• by Paul Slocumb •

Sul Ross State University’s recent promotion of Dr. Robert Kinucan to associate provost for graduate studies and research allows the 30-year Sul Ross veteran the chance to combine two of his long-standing academic interests: assisting graduate students and promoting the scientific explorations taking place at SRSU.

Now working out of the Alpine campus’ Graduate Student Center, Kinucan is already collaborating with graduate students and their faculty mentors to make the student experience as streamlined and rewarding as possible.

“The Graduate Student Center has been very successful at providing a suite of services to aid graduate student success,” he said, “and I foresee us building on that success with enhanced services such as updated technology access, training, and broader thesis support.”

To promote current research by both graduate students and faculty, Kinucan sees one of his first tasks as publicizing previous scientific achievements at Sul Ross.

“I think people would be surprised at the amount of research conducted here, and the quality of that research,” he noted.  “Historically, research has had a pretty low profile at our institution, and that’s understandable given our history and mission as a teaching college.  But, we have always had a small, dedicated group of world-class scientists.”

One prominent name on that world-class list is Dr. Michael Powell, a Sul Ross distinguished professor emeritus and director of the University’s A. Michael Powell Herbarium.  Powell retired from full-time professorship in 2003 but has continued to curate the world-famous Herbarium named in his honor.  He has also continued to publish highly regarded scholarly works, further cementing a research legacy which has stood out to Kinucan for decades.

“When I arrived at Sul Ross in 1988, Dr. Powell was already recognized as a leading authority on Chihuahuan Desert flora through his teaching, research, and publications, and that reputation has only grown.  I consider him the world’s foremost authority on our desert taxa.”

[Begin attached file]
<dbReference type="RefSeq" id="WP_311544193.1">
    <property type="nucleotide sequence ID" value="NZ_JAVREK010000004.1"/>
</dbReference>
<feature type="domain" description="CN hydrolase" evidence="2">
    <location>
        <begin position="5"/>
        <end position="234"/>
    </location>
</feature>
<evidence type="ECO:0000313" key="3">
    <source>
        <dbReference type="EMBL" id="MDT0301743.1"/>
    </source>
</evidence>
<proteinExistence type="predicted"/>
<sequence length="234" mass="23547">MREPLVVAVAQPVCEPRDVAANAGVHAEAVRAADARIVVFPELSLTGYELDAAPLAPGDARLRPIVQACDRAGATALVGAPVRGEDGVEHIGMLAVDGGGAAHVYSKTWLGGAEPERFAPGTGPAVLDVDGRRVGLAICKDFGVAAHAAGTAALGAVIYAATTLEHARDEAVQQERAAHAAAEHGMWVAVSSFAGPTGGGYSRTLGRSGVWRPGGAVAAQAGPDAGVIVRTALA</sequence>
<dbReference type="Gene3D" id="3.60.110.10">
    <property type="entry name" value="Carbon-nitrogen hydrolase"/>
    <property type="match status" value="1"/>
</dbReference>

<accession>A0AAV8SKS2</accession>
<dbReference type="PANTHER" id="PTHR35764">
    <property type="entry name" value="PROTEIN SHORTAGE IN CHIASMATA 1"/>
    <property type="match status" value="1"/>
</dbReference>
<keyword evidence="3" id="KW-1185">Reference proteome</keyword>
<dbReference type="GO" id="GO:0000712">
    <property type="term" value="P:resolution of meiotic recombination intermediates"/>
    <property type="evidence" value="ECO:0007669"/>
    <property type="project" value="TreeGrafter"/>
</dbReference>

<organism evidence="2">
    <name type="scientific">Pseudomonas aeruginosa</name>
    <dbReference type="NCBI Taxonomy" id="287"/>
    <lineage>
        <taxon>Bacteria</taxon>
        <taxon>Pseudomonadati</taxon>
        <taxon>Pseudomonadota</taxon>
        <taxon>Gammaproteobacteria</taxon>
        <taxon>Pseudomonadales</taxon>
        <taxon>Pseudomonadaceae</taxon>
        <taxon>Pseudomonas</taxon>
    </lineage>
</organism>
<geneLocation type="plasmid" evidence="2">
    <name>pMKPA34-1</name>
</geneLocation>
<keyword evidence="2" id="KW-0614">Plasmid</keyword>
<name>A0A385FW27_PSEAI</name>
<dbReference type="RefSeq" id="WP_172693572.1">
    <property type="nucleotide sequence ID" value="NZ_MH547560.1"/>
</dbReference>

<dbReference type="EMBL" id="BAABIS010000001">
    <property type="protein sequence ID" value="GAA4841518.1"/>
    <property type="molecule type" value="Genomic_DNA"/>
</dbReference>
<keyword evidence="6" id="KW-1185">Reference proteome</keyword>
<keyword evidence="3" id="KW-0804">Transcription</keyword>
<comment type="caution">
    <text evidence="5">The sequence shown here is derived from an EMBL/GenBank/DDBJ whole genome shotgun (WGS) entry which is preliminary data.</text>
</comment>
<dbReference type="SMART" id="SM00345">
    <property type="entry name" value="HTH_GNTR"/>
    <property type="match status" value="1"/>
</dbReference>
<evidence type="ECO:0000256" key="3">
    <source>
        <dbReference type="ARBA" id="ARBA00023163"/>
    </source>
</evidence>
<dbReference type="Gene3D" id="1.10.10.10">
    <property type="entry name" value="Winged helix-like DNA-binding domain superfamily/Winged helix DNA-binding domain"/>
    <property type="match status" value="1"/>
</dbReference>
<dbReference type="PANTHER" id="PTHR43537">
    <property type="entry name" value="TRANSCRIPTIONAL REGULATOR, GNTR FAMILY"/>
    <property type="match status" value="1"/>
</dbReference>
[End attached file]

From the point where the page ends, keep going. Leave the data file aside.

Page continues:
For a new generation of Sul Ross research successes, Kinucan highlighted the work of Dr. Louis Harveson, who on August 17 was selected for the Texas State University System’s Regents’ Professor Award, the System’s highest honor.  Harveson is a professor of natural resource management and the Dan Allen Hughes, Jr. Endowed Director of the Borderlands Research Institute (BRI), an organization he conceived, launched, and nurtured while at Sul Ross.

“The work Dr. Harveson has done, along with the faculty in the Department of Natural Resource Management though the BRI, is significant and has profound impacts on the management of natural resources in the Trans-Pecos and beyond,” noted Kinucan.  “Numerous talented researchers now utilize the BRI.”

He also lauded the achievements of Andy Cloud, director of the Center for Big Bend Studies, and Dr. Chris Ritzi, professor of biology and chair of biology, geology, and physical sciences.

“Andy Cloud and his excellent staff are making new discoveries about the ancient people that occupied the Big Bend, their cultures, tools, and foods.  Their discoveries at the Center for Big Bend Studies have been groundbreaking.  And the important work done by Dr. Ritzi and his biology students on salt cedar has demonstrated the effectiveness of biological control agents on that invasive species.

“Dr. David Rohr, an emeritus professor of geology, is yet another name on that world-class researcher list for his work in paleontology,” Kinucan added.  “I could go on and on.”

Research accomplishments such as these, have left the former dean of agricultural and natural resource sciences and professor of natural resource management with no doubt as to the identity of Sul Ross’ most important resource: the people.  And as associate provost, Kinucan knows those people will ultimately be his overarching focus.

“Over my 30-year career at Sul Ross, I’ve developed an understanding and appreciation of the talent and accomplishments of our students and faculty.  Using that background, I hope to enhance both our graduate student success and the renown for our research programs.”